I was amazed by one intersection in Nairobi’s Westlands neighborhood. The through road fed onto a major highway and had thousands of cars passing each hour. But thousands of pedestrians also cross the road. They walk right out into it without delay, and drivers know to either stop or go around them.

The U.S. had similar road harmony back when cars were first introduced. A video of San Francisco in 1906 shows Market Street bustling with pedestrians, cars, horse-drawn carriages and cable cars. No one is directing traffic, there are no signs, pedestrians walk in front of moving vehicles, and cars and carriages make left hand turns whenever they want. But everyone moves slowly, aware of their surroundings.

Nairobi is an even more crowded version of that. And while it leads to a tension — a perpetual tug-and-pull between pedestrians, motorbikes, cars and buses — the upside is that all parties get where they want faster.

There are some qualifiers to make before I would recommend this for U.S. cities. First is that the superior flow resulting from unplanning hasn't “solved traffic” in African cities. Johannesburg and Nairobi are congested like U.S. ones, the product of larger spatial dynamics that go beyond what occurs at any one intersection. I’ll address that in next month's column. Second is that pedestrian deaths are much higher in Africa partly because of its chaotic traffic approach. It’s not a friendly environment for kids, the disabled or anyone else too vulnerable to walk between moving cars. But the cars do move at a less glacial pace.

The U.S. can learn from this model — if it’s done right.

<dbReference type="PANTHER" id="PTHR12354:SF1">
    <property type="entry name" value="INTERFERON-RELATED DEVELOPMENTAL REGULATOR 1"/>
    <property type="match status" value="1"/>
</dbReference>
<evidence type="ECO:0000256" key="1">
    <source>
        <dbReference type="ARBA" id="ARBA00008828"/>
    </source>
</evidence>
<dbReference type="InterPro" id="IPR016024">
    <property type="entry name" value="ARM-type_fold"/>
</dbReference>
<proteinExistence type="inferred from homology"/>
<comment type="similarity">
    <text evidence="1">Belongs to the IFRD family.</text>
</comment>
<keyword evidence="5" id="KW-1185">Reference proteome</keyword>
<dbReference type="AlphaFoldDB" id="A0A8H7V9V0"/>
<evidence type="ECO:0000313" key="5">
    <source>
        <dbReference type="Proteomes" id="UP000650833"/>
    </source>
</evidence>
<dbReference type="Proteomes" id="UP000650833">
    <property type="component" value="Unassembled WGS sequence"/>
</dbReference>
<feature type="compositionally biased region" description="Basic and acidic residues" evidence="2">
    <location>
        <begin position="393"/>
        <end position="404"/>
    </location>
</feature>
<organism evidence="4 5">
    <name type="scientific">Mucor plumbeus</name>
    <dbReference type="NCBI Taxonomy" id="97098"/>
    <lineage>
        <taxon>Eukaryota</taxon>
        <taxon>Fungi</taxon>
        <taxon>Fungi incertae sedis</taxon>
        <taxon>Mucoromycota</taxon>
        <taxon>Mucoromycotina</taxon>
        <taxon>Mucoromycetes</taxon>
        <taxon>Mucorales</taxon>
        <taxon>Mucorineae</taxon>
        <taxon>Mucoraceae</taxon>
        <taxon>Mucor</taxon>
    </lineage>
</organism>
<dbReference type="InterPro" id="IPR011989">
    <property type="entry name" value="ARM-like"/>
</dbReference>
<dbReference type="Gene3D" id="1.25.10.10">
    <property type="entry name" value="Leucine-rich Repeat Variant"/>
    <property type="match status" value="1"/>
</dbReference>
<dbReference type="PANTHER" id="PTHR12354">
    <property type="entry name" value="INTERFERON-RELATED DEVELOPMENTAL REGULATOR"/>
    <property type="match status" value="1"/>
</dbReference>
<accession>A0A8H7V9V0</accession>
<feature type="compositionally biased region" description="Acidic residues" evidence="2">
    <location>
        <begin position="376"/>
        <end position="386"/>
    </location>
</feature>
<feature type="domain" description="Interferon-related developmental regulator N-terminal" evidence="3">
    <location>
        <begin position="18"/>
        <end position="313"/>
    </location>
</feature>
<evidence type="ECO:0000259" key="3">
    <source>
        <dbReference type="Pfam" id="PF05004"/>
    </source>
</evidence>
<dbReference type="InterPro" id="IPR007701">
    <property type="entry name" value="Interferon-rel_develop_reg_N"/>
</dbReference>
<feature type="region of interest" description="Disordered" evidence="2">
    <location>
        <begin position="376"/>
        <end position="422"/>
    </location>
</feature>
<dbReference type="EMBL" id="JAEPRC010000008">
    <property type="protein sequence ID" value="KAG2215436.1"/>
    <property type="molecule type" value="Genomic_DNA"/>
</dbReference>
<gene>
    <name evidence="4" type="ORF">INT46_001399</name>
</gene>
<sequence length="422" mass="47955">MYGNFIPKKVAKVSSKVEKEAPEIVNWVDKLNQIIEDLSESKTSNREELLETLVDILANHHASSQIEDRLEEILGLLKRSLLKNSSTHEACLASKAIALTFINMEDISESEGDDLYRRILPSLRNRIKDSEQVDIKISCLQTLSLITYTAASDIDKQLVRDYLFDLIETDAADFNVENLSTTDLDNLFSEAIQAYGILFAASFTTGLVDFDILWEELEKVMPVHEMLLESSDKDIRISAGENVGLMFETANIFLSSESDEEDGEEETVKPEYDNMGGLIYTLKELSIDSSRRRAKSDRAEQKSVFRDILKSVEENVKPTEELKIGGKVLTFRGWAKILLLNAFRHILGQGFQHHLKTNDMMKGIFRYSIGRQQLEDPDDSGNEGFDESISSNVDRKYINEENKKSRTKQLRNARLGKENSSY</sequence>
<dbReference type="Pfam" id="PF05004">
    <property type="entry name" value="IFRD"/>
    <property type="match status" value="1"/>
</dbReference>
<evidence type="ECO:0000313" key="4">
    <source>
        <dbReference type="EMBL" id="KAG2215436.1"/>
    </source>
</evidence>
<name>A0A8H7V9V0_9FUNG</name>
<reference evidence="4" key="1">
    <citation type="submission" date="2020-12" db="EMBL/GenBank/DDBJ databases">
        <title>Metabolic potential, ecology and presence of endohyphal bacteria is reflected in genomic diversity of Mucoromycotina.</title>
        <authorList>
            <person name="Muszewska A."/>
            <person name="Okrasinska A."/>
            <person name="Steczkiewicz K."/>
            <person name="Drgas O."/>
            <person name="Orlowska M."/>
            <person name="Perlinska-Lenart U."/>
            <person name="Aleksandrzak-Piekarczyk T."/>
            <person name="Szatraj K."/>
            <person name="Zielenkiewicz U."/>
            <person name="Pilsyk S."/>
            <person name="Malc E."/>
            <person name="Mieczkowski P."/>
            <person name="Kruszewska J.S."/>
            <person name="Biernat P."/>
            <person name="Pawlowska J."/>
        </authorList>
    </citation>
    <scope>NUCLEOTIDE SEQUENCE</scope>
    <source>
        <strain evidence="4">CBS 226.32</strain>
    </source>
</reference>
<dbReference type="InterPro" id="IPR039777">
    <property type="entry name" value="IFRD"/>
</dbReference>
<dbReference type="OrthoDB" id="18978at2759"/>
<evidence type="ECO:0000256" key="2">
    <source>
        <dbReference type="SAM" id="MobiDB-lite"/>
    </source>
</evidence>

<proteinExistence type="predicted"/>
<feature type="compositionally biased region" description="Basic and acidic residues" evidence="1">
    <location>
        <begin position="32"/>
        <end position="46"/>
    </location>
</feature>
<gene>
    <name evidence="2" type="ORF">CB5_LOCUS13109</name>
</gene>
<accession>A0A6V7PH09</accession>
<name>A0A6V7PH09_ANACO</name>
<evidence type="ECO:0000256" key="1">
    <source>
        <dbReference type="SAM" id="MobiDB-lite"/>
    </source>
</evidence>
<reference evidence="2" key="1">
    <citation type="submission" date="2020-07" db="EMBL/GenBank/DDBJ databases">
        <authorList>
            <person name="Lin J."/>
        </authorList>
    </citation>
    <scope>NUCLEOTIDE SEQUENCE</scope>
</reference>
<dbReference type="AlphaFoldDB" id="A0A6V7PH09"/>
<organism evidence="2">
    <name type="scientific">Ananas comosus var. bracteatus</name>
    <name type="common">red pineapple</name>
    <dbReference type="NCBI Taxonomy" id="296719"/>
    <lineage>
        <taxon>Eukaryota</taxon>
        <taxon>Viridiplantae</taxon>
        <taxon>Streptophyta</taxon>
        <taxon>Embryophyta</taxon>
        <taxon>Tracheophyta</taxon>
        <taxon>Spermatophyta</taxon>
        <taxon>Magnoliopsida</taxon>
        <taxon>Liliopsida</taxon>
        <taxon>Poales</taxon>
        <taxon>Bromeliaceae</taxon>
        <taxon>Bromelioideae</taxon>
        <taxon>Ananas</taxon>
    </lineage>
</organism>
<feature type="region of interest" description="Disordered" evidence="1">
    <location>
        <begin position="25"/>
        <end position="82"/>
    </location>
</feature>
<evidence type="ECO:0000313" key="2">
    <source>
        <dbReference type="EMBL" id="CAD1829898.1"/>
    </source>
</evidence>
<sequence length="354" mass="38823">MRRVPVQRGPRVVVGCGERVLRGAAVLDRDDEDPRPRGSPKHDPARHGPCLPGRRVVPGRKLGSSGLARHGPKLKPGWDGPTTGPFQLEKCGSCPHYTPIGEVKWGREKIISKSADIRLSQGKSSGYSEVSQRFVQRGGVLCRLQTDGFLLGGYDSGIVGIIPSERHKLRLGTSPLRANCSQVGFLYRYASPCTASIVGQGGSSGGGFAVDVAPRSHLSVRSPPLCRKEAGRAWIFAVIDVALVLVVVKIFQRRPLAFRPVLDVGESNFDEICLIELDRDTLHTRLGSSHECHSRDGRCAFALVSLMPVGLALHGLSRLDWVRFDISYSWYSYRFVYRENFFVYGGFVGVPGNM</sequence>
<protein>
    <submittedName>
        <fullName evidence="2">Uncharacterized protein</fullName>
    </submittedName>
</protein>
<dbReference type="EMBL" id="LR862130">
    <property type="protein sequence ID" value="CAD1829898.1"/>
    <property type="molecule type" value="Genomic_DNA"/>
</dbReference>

Data suggests that removing traffic lights can make people safer. In the Netherlands, a traffic engineer removed a light and replaced it with a traffic circle. He believed drivers would pay more attention without the light. After two years, accidents plummeted and traffic moved faster.

American cities have tried similar experiments. Montgomery, Ala., converted a downtown intersection into a cobblestone plaza where cars, bikes and pedestrians share the road. “The more uncomfortable the driver feels,” explained Chris Conway, a Montgomery traffic engineer, “the more he is forced to make eye contact on the street with pedestrians, other drivers and to intuitively go slower.”

Replacing traffic lights with signs and roundabouts also saves money. And it fosters freedom of movement — what traffic engineers call throughput — a point backed by academic literature. Due to these factors, signal-free road design is already happening in some U.S. towns and suburbs. It could be applied in select parts of big cities, but with more pedestrian safeguards built in to hedge against the associated risks.

People may see in African traffic chaos a sign of dysfunction. But there's more to it than meets the eye. When people don’t depend on rules, signs and signals, they look at each other, working off informal behavioral cues built into the social contract. The outcome seems to be a better alternative than waiting at lights.

Governing's opinion columns reflect the views of their authors and not necessarily those of Governing's editors or management.
A journalist who focuses on American urban issues. He can be reached at or on Twitter at @sbcrosscountry.
From Our Partners